Leader of the Pack
Leader of the Pack: What is the Value of an Investment Advisor?
Investors may not like the fees that they are charged by professionals such as lawyers and accountants, but they do understand the value they receive in return. So why is it so difficult for investors to accept and understand that Investment Advisors also need to make a living? Perhaps investors have been influenced by watching too many Discount Brokerage commercials, which make it sound as if Investment Advisor fees are not only exorbitant, but also are not worth it.
Our Chairman, Thomas S. Caldwell, C.M., recently spoke about this very issue which he calls The Big Con.
It is very important to keep your unique selling proposition top of mind with your clients and prospects.
Here are three reasons why you, as an Advisor, are exceptionally positioned to add value to any investor looking for financial, investment and life advice.
1) You’re The Expert
As an Advisor, a large part of your role is to optimize your clients’ portfolios. Unless the Do-It-Yourselfer is a day trader, then they are probably dabbling with investments by taking stock tips from friends, relatives, blogs or Googling stocks currently in the news. Most prospective clients wouldn’t attempt to “take the law” in their own hands when dealing with a legal issue, because they look for trained lawyers with experience. Your expertise is your advantage and the more you can share your credentials the better you will position yourself as a Professional. Everyone accepts that Professionals require a fee for service, and the majority of the public does not work for free.
In a recent Investment Executive article, full-service advisors add more than enough value to client accounts to surpass the typical advisory fee of 1%, according to Russell Investments Canada’s 2022 Value of an Advisor study highlighted in The Investment Executive.
2) You Can Quell the Emotions During Volatile Times
One Advisor who was talking to some soccer dads at his son’s game, was bluntly asked: “You’re an Investment Advisor, why don’t you recommend a good stock for us to buy.” His answer “Well, I could do that. But the issue is, will you know when to trim or sell the entire position? Creating optimized portfolios is a big part of my role as an Advisor.” I don’t think most of the dads would have liked that answer, but others gave him an opportunity to review their own portfolios. In these volatile times, Advisors tell me they proactively spend time quelling their clients’ emotions while working with them to ensure that the clients’ financial plans remain focused on their goals.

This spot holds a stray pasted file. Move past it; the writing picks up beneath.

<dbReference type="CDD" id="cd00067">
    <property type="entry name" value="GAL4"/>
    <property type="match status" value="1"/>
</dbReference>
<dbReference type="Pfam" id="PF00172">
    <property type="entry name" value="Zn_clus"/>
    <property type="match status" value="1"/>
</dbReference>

3). You have a track record
Over the past year, Advisors have added value of 3.85%, the seventh annual Russell Investments study found, with behavioural coaching efforts contributing the most, at 1.93%, as Advisors help their clients stay focused on saving money for long term goals, according to the same Russell Investments study published in The Investment Executive.
Educating clients and prospects will set you apart as an Advisor and your knowledge equips you with a competitive advantage. You should be direct and upfront when explaining how you are compensated. This may seem like a relatively straightforward statement, however, in an environment where fees are increasingly scrutinized, and clients are trained to be suspicious, it is prudent to be transparent. As we’ve been discussing in this blog, it is important to be as transparent and forthcoming as possible. Highlight what is included in your fees, what is extra and if there are any referral or commission agreements in place. In the current environment, clients need the expertise and experience that you bring to the table. At the same time, you earn your fees while you help to keep your client focused on their financial plan.
As usual, there is a song title in this Blog Post. Do you recognize it?
For more than 25 years, I have worked with Advisors helping them build their businesses. My commitment to you is to partner with you in your practice and offer solutions to help build your business.
Investment involves risk, uncertainty and assumptions. The value of investments rise and fall and there is a risk you may not recoup the amount originally invested. Past performance is not a reliable indicator of future performance.
The contents of this blog are the personal views of the author and not necessarily the views of Caldwell Investment Management Ltd. The views expressed, while based on current market conditions and information, they are subject to change without notice and as such, there can be no assurance that actual results will not differ materially from such expectations. The comments are an illustration of broader themes and intended to be for general information purposes only.
Forward-looking statements are not guarantees of future results as they involve uncertainties and assumptions; there can be no assurance that actual results will not differ materially from expectations.
The contents are provided as general in nature and should not be relied upon nor construed to be the rendering of specific tax, legal, accounting or professional investment advice. Readers should consult with their own accountants, lawyers and/or financial advisors for advice on their specific circumstances before taking any action.
The information contained herein is from sources believed to be reliable, but accuracy cannot be guaranteed. No representations or warranty, expressed or implied is made by Caldwell Investment Management Ltd. or its affiliates.